Saturday, September 02, 2006

Two sides to a coin

I work for college students. I live among college students.

We live in a time in which people don't recognize least most don't. People want to know that an authority figure is a human being not entirely different from themselves. They want to joke with us but they also want to know that, despite that, I'm also holy, that I live up to what I preach.

So, the question that keeps coming up for me is when do I tell students that I can't go with them, that our journeys must go in different directions. I mean, don't get me wrong, I'm never going to a bar with a group of students on a weekend night. I know priests who have done this because they met and ministered to students that they wouldn't have otherwise met. I can't get past the fact that bars tend to be places students go to get drunk. They lose inhibitions and act in ways that are inappropriate. It just seems unseemly.

Yet, sometimes students invite me over for a movie and, when I arrive, I realize one or two have a beer. They will even offer me a beer and, to be honest, I will have a beer or two with them. I'm not going to get drunk obviously but I'm not going to be puritanical either. I tend not to leave because the plan is not to get drunk but to have a drink and relax. I've had incredible conversations with students in this context because the questions that they've always wanted to ask but couldn't get the courage or didn't know how to ask them tend to come out. I feel like there's an opening for very good for ministry.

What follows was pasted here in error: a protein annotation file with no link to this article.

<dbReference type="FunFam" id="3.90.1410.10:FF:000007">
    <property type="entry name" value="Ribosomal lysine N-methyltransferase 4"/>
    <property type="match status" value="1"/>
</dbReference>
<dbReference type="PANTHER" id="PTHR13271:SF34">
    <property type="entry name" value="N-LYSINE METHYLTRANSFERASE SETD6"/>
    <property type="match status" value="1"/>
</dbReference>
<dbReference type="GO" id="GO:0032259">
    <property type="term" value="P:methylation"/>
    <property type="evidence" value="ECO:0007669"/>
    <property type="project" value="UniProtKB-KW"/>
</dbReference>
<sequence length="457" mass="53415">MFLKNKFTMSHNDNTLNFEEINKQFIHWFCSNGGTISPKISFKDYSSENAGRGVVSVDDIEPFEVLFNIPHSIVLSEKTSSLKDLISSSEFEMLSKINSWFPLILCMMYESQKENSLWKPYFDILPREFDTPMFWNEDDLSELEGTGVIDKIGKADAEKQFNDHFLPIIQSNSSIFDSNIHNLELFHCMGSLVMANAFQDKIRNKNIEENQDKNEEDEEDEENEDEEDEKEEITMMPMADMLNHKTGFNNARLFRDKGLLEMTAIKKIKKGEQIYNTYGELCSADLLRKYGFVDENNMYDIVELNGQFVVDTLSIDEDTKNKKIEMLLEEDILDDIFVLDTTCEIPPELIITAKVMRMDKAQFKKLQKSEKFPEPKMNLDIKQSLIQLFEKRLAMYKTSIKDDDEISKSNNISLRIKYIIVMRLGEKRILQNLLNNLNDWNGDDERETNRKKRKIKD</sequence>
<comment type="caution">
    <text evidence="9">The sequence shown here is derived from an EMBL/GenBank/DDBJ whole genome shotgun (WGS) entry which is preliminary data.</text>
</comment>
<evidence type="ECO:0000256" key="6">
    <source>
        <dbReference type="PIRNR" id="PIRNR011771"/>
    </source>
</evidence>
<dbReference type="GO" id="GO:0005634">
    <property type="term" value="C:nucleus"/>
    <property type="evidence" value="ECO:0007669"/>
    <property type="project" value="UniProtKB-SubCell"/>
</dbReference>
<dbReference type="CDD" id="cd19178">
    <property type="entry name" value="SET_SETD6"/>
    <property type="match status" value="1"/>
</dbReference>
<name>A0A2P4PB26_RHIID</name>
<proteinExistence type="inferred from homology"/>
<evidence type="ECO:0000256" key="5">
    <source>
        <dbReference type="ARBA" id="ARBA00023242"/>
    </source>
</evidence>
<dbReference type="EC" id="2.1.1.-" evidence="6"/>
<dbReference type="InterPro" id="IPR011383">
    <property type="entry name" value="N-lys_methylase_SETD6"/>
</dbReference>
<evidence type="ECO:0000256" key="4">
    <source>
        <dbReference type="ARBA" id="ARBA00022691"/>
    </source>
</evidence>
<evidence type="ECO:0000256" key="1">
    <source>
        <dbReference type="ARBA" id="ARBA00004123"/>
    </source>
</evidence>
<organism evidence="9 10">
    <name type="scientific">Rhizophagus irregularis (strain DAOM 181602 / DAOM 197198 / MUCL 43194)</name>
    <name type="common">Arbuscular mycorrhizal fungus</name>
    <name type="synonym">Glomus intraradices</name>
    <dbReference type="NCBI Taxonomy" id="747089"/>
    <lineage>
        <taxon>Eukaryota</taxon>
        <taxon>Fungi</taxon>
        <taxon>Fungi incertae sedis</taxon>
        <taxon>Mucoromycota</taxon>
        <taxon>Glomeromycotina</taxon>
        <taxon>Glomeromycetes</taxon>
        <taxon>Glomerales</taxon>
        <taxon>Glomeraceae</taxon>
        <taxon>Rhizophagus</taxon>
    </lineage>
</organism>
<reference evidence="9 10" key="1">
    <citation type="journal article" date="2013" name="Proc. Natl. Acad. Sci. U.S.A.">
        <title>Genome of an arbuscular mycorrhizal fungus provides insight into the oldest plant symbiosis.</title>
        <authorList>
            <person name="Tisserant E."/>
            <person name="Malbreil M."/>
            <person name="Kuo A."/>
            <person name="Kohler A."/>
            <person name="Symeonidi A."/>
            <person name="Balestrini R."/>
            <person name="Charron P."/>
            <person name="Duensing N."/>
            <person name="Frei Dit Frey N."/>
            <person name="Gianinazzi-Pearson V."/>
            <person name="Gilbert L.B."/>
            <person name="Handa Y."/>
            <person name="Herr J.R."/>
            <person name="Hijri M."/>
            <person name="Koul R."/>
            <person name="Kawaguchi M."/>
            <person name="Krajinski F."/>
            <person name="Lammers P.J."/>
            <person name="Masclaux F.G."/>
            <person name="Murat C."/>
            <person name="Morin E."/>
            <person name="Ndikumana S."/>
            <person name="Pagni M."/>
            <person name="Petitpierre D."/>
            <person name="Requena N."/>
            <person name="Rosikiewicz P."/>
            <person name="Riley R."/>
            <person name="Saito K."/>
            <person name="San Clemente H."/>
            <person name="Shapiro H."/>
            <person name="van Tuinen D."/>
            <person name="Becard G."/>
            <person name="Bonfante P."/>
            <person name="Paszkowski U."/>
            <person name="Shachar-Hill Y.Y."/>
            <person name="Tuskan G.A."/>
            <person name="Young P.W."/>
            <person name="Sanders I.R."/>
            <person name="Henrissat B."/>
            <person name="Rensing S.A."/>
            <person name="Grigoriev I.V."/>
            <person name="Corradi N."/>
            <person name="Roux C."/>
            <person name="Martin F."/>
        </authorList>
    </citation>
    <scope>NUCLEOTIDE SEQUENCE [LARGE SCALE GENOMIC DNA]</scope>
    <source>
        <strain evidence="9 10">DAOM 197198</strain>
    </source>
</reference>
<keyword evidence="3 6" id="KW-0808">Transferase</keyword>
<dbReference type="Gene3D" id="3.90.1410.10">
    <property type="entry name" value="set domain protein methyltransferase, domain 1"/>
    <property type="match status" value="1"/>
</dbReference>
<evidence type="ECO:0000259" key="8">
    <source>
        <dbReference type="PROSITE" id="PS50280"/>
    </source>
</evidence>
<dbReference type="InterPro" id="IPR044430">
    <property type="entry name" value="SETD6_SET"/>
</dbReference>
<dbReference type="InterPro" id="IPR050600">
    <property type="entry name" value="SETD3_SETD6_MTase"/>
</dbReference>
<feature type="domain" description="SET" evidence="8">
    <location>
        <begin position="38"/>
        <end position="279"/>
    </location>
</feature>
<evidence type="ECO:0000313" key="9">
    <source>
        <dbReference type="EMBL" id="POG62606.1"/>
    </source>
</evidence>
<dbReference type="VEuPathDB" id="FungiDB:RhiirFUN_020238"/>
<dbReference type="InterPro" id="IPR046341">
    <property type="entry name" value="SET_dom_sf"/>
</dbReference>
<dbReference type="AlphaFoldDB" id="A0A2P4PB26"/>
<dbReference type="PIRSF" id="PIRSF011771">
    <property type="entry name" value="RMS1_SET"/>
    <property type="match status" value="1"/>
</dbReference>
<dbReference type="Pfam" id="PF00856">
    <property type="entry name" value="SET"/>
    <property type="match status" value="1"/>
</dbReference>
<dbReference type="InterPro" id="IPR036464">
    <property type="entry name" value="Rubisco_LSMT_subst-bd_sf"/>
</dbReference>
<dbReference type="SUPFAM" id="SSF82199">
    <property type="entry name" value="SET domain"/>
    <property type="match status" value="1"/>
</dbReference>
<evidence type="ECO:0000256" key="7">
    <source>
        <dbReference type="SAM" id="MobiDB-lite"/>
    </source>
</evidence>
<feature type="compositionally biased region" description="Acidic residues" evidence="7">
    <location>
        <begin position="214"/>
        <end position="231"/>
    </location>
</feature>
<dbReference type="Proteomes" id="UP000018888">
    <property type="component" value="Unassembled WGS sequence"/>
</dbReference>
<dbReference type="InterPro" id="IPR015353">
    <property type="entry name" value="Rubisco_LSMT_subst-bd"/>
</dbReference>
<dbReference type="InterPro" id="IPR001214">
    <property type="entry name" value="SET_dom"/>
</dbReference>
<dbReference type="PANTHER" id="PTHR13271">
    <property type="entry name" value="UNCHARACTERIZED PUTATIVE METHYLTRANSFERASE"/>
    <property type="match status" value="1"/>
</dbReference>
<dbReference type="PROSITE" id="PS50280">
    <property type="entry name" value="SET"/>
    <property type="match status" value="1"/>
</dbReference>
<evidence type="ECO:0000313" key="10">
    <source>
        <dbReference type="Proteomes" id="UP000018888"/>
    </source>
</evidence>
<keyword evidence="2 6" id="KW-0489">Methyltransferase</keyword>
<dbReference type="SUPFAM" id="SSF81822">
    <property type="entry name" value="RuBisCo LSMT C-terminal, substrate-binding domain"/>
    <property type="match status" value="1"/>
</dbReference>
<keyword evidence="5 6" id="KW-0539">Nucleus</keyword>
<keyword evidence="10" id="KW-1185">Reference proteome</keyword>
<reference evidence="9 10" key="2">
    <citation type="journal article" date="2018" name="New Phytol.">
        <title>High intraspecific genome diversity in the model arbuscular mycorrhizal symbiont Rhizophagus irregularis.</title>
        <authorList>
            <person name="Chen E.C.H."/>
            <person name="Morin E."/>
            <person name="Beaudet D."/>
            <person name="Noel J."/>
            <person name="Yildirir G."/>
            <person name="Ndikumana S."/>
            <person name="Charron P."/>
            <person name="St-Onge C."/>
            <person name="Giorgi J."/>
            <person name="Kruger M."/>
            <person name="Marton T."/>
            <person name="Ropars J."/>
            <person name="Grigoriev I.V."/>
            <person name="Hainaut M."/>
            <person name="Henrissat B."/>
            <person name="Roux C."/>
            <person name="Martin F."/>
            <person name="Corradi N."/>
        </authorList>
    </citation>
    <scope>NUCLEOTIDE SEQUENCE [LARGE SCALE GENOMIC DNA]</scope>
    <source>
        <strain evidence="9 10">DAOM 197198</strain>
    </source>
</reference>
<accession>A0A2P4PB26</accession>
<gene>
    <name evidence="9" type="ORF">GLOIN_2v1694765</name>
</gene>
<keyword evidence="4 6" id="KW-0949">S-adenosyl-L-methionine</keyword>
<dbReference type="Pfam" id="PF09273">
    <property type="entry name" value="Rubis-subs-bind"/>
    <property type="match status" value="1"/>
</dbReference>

Yet, I sometimes fear that I'm getting too close; that I'm becoming too much like the "older brother" and not maintaining the "other side of the coin" that allows them to see in me the image of our heavenly Father. For me, this is what I'm learning here at St. Thomas. I'm learning how to be a priest to the current generation and how to figure out what the current generation needs in a priest. I tend to learn the hard way and there have been times when I've made mistakes, nothing that would in any way compromise my ability to be a priest but definitely times when I think that I wish I could pull those words back into my mouth or not act that way to this particular student. But, I feel blessed because students are very forgiving and very honest. They tell me when something is "not cool" and they tell me that they appreciate my willingness to walk among them minister to them where they are.

I just hope that God will continue to give me the grace to minister to these students and help me be there for them when they need me. It's amazing. This has been one of those weeks where I , again, started asking if this is the right ministry for me and, if I'd stop listening to the voices that deform the gospel and listen to the people who I minister to, it would be to patently obvious that God has put me here. It doesn't matter if it's always comfortable. God wants me to be here. That is sufficient.